We went to a drugstore. Never had I thought that such a boring place could contain so many cool things. We reenacted the medieval duel from Monty Python and the Holy Grail with rolls of paper towels. She bought deodorant, three flavors of toothpaste (lavender, cinnamon, and gingermint), and a hairbrush that had a demonic-looking Hello Kitty character on it. She hesitated at the entrance gates to the tampon aisle—she shot me a sideways grimace, Do you think you can handle it?, and I held up both fists, mock-boxing, I am so very man enough.
We went to the clothes store, and she ripped through the racks with a fury like a vengeful god. She swiped aside anything garish, anything sparkly or day-glo or wild, anything too goth, anything too young. I watched her, at first repulsed by the action itself—picking out clothes was something I fundamentally associated with my mom doing—but gradually, and increasingly, curious. I watched her systematic observation of each item of clothing. I watched her purposeful deconstruction of the clothes presented to her.
And then, one arm piled high with easily a dozen garments that were still somehow all draped gracefully, the other cocked and loaded with a credit card, she passed both to the cashier who magically transformed them all into a single Santa-sack and a receipt. The card, I would later learn, belonged to her mother’s boyfriend. Like Lola, it was a consolation present for not being around—for her absent father, and her nearly-absent mother, and for the boyfriend who was at least in part the reason for her mother’s sporadic vanishings.
But today she didn’t burden me with any of that. Today, I think she just wanted to feel ecstatic—unhinged, free, otherworldly. She just wanted to frolic. And for this, she needed a suitable partner.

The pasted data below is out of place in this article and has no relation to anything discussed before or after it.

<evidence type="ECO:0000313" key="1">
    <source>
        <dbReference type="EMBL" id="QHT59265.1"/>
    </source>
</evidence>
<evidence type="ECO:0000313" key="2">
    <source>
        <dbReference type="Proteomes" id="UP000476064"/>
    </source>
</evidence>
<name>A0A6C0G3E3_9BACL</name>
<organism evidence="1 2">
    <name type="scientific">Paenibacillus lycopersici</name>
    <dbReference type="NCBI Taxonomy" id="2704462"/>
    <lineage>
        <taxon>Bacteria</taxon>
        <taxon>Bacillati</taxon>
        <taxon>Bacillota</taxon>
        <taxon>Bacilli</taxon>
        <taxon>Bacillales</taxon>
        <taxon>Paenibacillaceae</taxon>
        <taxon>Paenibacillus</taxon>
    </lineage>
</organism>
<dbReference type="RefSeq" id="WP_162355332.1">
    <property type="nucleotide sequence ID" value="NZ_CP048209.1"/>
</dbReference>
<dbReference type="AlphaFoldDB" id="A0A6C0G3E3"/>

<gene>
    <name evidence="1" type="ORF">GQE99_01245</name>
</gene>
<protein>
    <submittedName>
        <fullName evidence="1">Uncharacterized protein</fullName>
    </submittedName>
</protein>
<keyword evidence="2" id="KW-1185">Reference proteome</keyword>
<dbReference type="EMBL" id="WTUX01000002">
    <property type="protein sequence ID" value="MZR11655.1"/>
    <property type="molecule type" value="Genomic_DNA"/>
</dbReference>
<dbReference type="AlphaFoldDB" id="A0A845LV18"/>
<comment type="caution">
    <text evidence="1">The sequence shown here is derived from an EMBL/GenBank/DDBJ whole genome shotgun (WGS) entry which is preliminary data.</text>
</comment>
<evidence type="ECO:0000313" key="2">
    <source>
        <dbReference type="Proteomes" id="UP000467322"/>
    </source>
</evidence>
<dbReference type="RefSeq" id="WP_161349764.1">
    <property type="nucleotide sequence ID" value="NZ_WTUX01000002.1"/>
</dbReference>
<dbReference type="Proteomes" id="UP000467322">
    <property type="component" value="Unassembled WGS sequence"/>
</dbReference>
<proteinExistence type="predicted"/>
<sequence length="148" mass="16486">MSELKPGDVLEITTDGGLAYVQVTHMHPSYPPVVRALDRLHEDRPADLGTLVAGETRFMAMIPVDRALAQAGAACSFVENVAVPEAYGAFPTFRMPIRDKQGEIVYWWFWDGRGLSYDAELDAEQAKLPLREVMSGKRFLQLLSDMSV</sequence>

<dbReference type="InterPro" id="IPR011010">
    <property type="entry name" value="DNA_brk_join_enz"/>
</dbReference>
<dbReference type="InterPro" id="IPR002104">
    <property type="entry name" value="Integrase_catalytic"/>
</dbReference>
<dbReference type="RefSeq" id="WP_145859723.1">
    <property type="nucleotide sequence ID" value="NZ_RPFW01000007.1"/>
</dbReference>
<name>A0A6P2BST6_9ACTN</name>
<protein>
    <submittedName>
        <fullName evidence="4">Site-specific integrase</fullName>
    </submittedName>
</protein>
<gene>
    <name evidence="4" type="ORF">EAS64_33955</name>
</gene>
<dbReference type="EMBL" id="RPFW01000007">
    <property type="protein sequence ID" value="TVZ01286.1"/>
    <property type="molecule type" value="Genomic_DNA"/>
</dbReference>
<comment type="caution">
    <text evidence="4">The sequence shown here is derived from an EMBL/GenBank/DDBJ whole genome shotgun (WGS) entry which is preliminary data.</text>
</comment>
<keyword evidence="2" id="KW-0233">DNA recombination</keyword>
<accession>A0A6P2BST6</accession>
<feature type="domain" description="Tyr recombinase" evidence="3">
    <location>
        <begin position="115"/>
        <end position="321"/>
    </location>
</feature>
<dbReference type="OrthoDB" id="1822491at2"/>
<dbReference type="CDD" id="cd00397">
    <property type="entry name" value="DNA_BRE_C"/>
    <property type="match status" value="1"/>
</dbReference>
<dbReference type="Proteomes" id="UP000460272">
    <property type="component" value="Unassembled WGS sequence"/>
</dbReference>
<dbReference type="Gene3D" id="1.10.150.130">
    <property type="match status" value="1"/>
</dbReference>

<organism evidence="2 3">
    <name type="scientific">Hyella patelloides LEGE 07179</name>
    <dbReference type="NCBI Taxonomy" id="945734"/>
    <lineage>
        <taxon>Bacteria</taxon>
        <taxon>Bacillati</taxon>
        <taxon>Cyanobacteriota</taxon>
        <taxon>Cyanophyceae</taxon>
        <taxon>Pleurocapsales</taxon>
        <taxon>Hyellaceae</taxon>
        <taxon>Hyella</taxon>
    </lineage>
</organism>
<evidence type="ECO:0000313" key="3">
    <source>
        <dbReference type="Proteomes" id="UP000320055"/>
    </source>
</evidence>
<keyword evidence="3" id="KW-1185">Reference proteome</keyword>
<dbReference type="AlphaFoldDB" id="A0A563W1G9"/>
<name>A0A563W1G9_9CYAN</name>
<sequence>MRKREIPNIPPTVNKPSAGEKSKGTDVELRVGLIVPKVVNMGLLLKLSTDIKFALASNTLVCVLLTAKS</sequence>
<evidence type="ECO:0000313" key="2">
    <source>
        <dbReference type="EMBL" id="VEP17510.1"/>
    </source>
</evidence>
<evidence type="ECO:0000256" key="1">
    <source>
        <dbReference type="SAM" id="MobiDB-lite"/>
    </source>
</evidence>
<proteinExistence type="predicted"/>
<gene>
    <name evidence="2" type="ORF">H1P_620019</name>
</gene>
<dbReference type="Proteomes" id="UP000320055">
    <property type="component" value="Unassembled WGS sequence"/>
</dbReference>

“That wasn’t so bad,” I said, panting, out of breath, still astounded at the magic of Larissa’s credit card. “What’s next?”
Her eyes swept the mall court. Past the Sbarro, lingering on the chintzy shop full of novelty pens and unuseful inventions, hesitating momentarily on another shop. My eyes grazed past that shop too, fast, and then I averted them quick, out of habit.
I saw her looking, pretended not to see her looking, and then I saw her pretend not to see me seeing her.
“There is one more thing,” she said. “But I don’t know if I should do it with you.”
“Why not? I’m up for anything. Isn’t that what you said, we should be up for anything?”
“But it’s a girl thing. I don’t know if—if, like, are we going to be friends? Or is it going to get weird?”
I swallowed. I looked at her. She was on edge, the first time I’d ever seen her that way.
“I am weird,” I said. “Being weird’s what you like about me, remember?”
“I remember. But we’re good weird, right? I don’t want to make anything awkward.”
“I don’t know if you’ve noticed, but everything I do is awkward.”
“Well, okay....” she said. “But tell me if it’s weird.”
“I’ll tell you. Just tell me!”
“Well, I sort of need new underwear,” she said, fast, out of the corner of her mouth. “But that might make things really uncomfortable. Wouldn’t it?”
“Would it?” I said.
Now she looked at me for real.
“It won’t freak you out?”
“If you need to do it, let’s do it,” I said. “I told you, I’m in it to win it.”
The next ten minutes were not my proudest moment, although perhaps—for another me, in another life—they would be. I had such an out-of-body experience: imagine me, the me of two years ago whose head kept getting slammed into concrete, just imagine that he knew I would one day be casually browsing at a lingerie store with a certifiably hot girl, pretending not to look too hard on the way her fingers swept through piles of lace and silk. I don’t know if it was a fantasy—it wasn’t a fantasy I had ever had; I can honestly say I’ve thought that any girl, for example Phoenix, of the X-Men, looked way hotter in her battle suit and some glowing mind blasts than in, like, underpants.